In what must certainly be the exception in large volume logistics, the Port of Walvis Bay notched another first this week when its new container terminal became the storage ground for 1513 container units that should have gone to Cape Town.
The containers were offloaded on Sunday 27 June 2021 in a normal eight-hour shift transferring 512 container units per hour.
The acting Executive: Commercial, Elias Mwenyo said the containers are stored in Walvis Bay as an interim destination due to berthing problems at the Port of Cape Town in South Africa. In the meantime, the carrier, the MV Cypress carries on with deliveries to other ports and will return in a fortnight to collect the cargo earmarked for Cape Town again and then take it there.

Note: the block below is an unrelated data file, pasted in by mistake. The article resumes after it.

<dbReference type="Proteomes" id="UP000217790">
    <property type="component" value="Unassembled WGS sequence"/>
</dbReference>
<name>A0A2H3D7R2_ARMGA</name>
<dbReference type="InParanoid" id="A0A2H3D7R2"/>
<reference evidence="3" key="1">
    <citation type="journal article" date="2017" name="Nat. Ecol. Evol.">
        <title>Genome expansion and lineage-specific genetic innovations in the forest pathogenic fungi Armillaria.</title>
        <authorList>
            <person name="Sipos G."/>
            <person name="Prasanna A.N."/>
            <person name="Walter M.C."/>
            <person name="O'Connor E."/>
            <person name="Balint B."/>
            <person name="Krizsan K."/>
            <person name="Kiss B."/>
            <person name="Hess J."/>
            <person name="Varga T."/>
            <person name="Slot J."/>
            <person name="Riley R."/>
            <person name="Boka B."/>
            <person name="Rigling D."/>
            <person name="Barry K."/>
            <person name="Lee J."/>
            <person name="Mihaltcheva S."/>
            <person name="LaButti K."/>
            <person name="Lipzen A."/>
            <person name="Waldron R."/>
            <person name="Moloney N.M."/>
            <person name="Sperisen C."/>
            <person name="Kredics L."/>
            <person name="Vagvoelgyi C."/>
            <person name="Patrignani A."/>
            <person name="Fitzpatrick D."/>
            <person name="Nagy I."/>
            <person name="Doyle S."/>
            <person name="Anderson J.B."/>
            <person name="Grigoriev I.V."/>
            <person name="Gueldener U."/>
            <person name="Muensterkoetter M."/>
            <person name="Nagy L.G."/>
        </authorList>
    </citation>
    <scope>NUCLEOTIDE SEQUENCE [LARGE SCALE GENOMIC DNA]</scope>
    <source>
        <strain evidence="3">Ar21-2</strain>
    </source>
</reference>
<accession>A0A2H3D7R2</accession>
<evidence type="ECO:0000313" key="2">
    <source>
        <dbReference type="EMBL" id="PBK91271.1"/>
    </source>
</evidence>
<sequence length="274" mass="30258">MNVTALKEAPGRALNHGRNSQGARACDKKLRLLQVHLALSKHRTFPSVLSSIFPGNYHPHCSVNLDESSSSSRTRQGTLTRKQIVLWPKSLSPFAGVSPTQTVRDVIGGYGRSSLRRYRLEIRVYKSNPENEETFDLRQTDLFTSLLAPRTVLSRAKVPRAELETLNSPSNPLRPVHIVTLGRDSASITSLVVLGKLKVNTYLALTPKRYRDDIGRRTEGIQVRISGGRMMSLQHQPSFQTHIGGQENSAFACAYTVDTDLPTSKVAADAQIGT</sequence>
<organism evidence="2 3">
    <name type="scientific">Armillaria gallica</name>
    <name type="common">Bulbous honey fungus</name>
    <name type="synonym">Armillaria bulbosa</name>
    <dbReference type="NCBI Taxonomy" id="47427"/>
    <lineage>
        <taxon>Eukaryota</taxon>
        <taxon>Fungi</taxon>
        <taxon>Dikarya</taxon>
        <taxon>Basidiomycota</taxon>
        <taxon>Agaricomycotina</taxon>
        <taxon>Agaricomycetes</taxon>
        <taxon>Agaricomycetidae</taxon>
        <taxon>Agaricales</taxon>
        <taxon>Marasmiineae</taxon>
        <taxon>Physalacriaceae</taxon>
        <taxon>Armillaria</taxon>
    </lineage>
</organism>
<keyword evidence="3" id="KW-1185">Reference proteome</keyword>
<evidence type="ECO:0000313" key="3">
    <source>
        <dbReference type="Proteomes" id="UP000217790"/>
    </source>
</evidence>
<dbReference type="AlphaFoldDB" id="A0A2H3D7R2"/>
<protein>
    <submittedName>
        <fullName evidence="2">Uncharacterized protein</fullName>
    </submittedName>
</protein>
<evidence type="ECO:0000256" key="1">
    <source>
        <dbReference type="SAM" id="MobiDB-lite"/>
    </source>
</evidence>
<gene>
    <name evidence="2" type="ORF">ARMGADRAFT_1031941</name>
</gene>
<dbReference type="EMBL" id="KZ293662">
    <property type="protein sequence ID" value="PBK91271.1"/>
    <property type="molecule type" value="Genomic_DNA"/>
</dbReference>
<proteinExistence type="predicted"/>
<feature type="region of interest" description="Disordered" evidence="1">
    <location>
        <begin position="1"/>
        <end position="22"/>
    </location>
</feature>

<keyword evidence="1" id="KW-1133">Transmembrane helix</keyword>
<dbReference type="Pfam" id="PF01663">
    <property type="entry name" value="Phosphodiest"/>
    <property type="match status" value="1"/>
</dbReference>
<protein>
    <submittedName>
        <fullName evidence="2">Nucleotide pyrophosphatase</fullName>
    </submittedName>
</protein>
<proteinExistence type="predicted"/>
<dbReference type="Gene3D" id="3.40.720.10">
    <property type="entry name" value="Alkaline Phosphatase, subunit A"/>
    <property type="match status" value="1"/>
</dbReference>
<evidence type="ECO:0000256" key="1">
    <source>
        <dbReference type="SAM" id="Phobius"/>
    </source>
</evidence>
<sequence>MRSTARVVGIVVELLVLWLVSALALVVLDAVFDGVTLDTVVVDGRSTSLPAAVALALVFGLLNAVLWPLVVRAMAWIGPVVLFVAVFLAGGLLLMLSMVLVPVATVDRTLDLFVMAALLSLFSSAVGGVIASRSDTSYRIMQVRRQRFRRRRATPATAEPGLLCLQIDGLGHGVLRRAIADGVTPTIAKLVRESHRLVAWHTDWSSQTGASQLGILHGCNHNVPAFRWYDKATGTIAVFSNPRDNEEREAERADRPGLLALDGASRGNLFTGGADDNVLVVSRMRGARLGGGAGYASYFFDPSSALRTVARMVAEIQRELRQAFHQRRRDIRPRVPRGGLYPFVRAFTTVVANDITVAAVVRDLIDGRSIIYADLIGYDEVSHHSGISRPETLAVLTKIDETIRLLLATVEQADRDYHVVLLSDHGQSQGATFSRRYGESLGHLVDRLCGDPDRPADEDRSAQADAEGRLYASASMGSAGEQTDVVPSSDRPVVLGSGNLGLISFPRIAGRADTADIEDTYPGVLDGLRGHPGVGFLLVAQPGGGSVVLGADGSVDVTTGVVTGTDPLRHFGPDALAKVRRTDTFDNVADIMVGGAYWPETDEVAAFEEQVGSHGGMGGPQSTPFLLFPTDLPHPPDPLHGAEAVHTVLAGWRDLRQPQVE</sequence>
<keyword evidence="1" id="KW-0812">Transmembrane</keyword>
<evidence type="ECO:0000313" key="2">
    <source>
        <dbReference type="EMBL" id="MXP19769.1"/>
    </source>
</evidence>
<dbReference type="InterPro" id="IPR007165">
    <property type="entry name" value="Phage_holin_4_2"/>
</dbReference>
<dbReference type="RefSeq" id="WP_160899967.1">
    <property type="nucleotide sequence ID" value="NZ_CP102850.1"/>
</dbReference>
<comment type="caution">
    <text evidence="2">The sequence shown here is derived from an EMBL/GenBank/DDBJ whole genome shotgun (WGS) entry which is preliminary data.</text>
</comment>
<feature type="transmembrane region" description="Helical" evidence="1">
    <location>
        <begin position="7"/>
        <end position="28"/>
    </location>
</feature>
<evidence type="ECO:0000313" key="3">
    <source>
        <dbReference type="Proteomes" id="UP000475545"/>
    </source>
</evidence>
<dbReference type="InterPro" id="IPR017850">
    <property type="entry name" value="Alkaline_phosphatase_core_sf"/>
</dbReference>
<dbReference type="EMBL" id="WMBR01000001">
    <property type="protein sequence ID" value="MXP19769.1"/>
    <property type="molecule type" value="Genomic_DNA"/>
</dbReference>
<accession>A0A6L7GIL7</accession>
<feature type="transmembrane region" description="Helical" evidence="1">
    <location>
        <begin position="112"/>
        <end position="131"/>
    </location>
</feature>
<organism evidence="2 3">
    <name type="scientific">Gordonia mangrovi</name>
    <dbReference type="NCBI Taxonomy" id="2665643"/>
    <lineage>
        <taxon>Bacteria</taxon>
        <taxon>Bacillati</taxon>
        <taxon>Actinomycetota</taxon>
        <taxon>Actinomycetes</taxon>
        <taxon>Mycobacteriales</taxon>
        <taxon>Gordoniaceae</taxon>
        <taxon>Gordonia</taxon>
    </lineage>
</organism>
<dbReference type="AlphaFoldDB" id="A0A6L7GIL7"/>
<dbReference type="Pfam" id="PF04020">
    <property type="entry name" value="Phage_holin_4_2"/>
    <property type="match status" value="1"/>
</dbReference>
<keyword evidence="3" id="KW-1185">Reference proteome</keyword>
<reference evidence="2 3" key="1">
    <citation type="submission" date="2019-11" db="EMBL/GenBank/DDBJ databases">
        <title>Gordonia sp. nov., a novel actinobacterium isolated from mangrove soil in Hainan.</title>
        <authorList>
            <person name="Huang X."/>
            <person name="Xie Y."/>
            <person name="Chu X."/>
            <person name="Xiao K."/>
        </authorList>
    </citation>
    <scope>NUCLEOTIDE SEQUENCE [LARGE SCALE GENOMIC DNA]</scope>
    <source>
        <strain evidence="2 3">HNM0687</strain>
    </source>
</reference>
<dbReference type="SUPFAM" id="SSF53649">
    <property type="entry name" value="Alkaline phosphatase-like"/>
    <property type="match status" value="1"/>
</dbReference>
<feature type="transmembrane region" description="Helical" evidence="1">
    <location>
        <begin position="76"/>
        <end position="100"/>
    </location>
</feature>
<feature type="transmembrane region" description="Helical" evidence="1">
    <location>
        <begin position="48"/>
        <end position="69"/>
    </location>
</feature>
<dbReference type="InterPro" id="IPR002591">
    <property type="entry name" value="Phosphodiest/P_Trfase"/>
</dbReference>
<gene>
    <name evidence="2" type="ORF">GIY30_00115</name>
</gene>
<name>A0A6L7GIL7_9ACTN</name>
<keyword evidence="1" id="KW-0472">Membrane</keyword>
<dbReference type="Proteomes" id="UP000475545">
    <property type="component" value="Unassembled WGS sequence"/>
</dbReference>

Since August 2019 when the new container terminal was inaugurated, the Walvis Bay port has been very busy, receiving and processing some of the world’s largest container vessels.
This weekend’s temporary discharge by the MV Cypress was its maiden call to Walvis Bay.
“In our quest to be the best performing seaports in Africa, the Port of Walvis Bay continues to demonstrate operational agility and efficiency in accommodating MV Cypress who, due to berthing delays in South Africa called on the Port of Walvis Bay to temporarily offload the said container units,” Mwenyo explained.
His colleague, the Namibian Ports Authority’s Manager: Terminals, said they expect the MV Cypress back by the middle of July, at which point it will receive back its parked containers.
“We wish to express our appreciation to CMA-CGM Shipping Line for the trust bestowed upon the Port of Walvis Bay’s ability to service the MV Cypress, thus allowing it to make timeous call to the next scheduled destination port,” he said.
SOURCE: Namibia Economist